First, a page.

Bain, Beverly

Lecturer (Limited Term)Historical Studies - Women and Gender Studies

Contact Information

NE 4212
Mailing Address: 
3359 Mississauga Rd.
Postal Code: 
L5L 1C6
Office Hours: 
Beverly Bain

Beverly Bain teaches in Women and Gender Studies in the Department of Historical Studies at the University of Toronto Mississauga.  She has been teaching in the university environment for the past 12 years.  She currently teaches and researches in the area of diasporic sexualities, black queer diasporic studies, sexual assault and violence against women, gender, colonialism, transnationalism and anti-capitalism.

Bain has been an anti-racist anti-violence feminist activist for over 30 years.  She was the Executive Director of the National Action Committee on The Status of Women, Canada’s largest feminist organization between 1992-1997.

Her publications include “Uncovering Conceptual Practices: Bringing into Lived Consciousness Feminists Activities on the Toronto Police Services Sexual Assault Audit “ Canadian Women Studies (2010), “A New Chapter in Feminist Organizing: The Sexual Assault Audit Committee” Canadian Woman Studies with Jane Doe and Amanda Dale (2010), “ Fire Passion and Politics: The Creation of Blockorama as Black Queer Diasporic Space in the Toronto Pride Festivities” Forthcoming in edited anthology Activating Resistance: Remembering and Rethinking Sex/Gender Struggles by Patrizia Gentile, Gary Kinsman and Pauline Rankin.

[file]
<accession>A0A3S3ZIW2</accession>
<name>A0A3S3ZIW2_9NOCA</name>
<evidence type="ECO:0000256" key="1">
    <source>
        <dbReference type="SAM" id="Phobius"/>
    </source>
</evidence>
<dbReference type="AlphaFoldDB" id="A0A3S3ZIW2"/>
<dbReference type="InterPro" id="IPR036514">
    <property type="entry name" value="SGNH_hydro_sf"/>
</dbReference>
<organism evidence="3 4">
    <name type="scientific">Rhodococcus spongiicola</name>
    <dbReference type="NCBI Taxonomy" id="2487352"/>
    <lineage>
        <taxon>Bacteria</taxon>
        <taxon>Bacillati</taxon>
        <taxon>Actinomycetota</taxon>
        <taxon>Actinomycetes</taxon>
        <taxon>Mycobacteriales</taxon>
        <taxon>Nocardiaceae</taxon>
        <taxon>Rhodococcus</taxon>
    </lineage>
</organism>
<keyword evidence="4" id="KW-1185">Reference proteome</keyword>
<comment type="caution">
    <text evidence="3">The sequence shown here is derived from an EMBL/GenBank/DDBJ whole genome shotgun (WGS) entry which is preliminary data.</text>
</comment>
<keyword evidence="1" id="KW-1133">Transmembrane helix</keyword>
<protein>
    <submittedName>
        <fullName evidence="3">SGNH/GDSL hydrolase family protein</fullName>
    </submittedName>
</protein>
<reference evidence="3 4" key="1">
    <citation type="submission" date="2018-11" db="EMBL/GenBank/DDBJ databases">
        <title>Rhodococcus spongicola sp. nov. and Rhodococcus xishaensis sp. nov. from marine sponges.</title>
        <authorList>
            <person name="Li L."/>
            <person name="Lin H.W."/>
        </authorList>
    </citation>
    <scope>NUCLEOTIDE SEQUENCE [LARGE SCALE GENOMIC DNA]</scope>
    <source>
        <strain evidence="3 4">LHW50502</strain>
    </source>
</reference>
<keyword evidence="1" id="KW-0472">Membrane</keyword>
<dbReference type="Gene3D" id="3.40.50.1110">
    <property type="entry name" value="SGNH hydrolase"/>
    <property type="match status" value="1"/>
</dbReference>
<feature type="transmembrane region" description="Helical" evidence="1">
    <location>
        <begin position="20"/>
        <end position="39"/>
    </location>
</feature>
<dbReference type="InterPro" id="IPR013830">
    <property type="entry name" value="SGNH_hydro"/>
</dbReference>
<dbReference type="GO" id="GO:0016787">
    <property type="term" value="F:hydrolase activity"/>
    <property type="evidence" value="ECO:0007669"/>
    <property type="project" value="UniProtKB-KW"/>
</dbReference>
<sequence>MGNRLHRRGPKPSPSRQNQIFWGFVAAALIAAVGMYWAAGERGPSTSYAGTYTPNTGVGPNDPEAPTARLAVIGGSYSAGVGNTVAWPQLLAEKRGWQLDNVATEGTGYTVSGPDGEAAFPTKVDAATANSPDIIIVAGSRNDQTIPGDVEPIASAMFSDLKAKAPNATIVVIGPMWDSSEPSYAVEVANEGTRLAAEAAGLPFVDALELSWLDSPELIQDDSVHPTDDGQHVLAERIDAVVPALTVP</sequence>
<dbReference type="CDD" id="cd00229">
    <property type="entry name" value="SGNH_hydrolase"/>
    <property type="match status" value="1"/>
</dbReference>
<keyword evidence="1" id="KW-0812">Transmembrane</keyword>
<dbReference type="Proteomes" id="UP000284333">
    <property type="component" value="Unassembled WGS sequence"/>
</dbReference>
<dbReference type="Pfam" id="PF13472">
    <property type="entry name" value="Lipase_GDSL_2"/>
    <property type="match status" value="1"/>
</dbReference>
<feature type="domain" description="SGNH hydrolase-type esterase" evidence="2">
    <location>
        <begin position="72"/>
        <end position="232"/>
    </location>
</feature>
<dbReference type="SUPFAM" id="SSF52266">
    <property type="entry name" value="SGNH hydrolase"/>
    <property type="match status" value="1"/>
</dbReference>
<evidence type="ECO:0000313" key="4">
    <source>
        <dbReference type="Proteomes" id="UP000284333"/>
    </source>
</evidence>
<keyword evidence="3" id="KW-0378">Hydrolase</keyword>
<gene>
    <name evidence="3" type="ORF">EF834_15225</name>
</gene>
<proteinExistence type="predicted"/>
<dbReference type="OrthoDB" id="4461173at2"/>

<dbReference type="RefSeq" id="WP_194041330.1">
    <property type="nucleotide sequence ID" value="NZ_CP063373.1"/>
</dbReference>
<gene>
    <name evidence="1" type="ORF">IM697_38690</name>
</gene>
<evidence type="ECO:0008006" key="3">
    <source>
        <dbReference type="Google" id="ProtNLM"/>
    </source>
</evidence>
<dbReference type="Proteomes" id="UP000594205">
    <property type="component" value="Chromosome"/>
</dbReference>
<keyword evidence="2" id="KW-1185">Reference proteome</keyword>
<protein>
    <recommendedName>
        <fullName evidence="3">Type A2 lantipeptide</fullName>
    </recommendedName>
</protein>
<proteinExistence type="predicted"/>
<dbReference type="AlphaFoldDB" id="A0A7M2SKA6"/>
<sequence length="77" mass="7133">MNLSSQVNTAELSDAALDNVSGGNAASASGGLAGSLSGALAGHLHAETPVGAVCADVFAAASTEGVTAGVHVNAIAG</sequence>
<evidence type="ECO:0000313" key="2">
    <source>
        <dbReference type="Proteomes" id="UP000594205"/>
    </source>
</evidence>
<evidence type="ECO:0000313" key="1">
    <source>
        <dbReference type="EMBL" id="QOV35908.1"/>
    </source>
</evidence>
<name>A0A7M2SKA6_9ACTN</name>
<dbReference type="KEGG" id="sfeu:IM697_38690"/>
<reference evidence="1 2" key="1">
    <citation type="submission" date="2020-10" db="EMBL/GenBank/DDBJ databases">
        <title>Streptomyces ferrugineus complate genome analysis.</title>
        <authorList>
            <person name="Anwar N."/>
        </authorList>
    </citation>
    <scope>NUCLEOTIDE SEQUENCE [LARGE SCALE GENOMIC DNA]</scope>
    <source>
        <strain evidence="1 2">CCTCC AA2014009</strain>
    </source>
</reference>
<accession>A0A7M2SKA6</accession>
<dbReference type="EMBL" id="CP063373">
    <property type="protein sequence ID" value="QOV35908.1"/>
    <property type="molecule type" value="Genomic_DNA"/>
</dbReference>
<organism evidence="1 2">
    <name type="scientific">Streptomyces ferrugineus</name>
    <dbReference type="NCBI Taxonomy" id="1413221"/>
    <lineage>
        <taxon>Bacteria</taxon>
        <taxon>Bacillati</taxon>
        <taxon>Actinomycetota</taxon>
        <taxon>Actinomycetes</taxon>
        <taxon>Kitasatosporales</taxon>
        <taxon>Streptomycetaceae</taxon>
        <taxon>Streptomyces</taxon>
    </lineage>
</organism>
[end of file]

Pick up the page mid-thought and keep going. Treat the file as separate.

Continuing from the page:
She was the recipient of the Laurentian University- Sociology Department teaching Award for Excellence in 2012 and the recipient of the Steinert and Ferreiro Award of Excellence– Community One Foundation of Toronto for Activism and teaching in the LGBTQ of Colour Communities in Toronto in 2005.

Current Courses: 


  • WGS337H5: Special Topics in Women and Gender Studies: Feminist Pedagogies in Times of Political Crises 
  • WGS372H5: Theories of Sexuality


  • WGS365H5: Gender, Justice and the Law 


  • WGS200Y5: Theories in Women and Gender Studies
  • WGS369Y5: Gender, Colonialism and Postcolonialism